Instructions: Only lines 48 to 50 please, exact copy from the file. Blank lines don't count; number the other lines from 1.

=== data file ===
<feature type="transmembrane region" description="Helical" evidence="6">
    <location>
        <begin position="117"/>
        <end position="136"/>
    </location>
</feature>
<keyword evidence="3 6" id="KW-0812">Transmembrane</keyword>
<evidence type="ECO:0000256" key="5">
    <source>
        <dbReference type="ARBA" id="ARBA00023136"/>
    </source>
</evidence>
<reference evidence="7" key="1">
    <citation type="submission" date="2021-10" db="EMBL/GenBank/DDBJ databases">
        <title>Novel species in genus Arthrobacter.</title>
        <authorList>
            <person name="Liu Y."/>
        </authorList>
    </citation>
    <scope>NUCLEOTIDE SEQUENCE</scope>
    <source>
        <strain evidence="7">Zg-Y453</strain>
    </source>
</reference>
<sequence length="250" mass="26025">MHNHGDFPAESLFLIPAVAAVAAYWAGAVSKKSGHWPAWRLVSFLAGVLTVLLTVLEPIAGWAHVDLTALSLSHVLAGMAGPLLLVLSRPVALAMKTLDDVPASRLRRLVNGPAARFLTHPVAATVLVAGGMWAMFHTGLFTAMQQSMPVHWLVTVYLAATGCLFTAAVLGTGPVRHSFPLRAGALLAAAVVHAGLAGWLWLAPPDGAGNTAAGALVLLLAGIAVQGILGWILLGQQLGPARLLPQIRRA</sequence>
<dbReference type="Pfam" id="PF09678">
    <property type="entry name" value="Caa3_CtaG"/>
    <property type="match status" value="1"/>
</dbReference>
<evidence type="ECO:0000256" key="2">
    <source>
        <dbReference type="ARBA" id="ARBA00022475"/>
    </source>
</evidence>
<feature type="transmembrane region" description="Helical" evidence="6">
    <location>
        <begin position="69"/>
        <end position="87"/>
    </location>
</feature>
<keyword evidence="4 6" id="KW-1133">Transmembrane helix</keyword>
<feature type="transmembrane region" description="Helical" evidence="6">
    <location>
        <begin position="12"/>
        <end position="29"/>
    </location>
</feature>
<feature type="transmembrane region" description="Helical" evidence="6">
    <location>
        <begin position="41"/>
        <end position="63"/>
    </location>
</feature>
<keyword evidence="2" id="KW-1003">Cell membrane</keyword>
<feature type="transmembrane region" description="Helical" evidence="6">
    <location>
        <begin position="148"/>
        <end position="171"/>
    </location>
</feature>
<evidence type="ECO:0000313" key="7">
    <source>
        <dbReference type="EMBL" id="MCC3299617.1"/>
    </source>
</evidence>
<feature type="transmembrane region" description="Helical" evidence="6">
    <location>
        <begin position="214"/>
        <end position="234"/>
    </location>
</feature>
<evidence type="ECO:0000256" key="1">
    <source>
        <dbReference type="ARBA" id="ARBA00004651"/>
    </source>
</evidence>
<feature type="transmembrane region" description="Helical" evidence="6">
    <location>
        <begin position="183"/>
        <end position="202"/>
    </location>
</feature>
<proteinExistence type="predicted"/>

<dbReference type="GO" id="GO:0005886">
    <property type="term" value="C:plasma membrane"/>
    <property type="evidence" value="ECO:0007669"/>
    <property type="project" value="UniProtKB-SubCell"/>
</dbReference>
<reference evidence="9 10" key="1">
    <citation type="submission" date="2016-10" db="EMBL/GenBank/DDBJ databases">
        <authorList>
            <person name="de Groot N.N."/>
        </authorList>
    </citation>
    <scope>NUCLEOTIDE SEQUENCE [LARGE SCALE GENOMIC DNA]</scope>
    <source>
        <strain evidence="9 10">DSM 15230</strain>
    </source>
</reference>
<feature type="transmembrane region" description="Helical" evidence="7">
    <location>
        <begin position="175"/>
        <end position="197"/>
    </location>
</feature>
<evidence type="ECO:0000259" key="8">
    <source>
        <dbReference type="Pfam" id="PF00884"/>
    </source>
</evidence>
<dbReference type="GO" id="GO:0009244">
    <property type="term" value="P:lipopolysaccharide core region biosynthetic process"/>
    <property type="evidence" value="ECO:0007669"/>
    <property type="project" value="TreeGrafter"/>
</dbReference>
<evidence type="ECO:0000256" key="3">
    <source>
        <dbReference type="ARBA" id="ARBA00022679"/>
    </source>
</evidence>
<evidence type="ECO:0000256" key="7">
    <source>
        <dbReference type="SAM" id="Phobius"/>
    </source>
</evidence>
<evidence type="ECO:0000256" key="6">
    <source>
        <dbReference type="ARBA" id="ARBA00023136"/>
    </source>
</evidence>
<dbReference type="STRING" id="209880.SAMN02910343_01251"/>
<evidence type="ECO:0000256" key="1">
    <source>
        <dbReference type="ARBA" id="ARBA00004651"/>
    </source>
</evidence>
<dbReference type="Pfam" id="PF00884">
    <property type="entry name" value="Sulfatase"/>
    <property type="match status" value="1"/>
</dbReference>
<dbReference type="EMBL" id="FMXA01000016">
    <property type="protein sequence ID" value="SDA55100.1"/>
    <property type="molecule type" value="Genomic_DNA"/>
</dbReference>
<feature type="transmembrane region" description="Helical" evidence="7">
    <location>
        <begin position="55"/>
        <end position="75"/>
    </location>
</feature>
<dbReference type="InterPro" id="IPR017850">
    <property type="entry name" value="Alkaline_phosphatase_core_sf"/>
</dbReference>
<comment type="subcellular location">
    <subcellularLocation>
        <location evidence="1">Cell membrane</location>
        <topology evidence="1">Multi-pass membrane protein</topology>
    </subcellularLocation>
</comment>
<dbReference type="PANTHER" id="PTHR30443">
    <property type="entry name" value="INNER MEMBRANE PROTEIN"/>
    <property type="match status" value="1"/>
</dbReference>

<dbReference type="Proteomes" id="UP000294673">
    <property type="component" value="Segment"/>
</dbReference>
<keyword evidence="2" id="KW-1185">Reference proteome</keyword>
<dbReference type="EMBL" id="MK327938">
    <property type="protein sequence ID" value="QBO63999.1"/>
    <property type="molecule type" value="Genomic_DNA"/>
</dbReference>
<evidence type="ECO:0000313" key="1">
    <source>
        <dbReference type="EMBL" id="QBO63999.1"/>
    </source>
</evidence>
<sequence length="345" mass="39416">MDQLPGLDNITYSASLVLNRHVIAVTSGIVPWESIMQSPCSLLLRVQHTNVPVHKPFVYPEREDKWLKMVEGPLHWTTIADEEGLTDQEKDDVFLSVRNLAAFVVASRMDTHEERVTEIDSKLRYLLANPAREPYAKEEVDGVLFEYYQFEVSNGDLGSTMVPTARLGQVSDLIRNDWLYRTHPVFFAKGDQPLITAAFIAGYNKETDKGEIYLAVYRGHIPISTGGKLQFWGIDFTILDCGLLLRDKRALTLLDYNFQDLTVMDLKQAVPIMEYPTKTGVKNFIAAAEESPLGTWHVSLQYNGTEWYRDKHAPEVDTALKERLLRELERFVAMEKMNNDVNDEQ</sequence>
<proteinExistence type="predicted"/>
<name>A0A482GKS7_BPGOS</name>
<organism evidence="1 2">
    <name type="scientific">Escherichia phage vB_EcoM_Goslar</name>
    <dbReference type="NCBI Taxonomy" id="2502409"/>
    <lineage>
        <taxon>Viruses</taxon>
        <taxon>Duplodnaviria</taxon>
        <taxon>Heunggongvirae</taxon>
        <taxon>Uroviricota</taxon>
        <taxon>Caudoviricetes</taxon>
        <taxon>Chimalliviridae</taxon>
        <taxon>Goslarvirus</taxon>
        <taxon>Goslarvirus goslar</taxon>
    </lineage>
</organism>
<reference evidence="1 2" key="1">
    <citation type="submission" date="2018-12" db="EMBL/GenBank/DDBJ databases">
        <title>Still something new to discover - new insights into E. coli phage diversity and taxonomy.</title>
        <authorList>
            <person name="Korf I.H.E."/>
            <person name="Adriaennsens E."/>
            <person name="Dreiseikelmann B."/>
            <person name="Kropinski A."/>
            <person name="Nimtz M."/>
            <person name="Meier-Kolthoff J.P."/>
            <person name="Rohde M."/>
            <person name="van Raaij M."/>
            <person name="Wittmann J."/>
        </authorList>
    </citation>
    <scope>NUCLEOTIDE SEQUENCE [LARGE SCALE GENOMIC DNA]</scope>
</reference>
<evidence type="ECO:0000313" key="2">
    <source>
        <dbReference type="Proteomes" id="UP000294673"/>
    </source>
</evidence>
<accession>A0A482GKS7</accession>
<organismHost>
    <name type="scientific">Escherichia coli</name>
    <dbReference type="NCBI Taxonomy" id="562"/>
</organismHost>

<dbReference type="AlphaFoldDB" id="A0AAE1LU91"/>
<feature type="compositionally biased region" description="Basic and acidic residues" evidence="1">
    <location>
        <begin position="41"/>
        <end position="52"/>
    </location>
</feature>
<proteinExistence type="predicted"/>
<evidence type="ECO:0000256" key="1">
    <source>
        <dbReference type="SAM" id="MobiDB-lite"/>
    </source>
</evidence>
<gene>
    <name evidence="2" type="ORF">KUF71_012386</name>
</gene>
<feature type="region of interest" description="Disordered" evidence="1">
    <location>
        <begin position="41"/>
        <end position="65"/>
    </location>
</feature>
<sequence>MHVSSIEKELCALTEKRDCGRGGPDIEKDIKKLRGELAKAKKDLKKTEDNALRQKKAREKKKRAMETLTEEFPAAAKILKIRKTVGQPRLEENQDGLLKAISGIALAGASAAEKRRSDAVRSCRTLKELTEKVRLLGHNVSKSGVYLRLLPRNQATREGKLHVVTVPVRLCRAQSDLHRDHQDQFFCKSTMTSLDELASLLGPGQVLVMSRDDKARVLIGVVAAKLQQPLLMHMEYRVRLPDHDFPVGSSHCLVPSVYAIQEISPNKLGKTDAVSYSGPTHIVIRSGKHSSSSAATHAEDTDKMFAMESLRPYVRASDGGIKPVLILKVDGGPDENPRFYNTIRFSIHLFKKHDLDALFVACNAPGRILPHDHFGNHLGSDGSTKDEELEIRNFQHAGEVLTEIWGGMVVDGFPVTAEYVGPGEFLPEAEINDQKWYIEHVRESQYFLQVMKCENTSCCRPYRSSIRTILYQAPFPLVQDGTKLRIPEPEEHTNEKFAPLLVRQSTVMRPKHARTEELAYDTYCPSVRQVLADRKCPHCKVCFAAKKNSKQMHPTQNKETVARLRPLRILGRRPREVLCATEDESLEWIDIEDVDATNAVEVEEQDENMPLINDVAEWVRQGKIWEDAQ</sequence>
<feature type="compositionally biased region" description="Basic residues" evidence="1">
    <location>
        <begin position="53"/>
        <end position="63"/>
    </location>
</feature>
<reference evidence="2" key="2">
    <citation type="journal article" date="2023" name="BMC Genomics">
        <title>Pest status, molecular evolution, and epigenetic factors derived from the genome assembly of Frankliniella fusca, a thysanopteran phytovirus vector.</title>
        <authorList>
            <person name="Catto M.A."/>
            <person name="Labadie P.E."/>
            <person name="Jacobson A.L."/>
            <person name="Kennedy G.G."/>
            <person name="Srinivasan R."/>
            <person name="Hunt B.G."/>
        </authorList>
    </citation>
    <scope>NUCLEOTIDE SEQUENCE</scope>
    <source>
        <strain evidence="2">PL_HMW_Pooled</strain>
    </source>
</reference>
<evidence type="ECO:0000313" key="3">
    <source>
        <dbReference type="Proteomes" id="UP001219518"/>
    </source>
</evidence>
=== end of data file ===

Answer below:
<feature type="transmembrane region" description="Helical" evidence="6">
    <location>
        <begin position="41"/>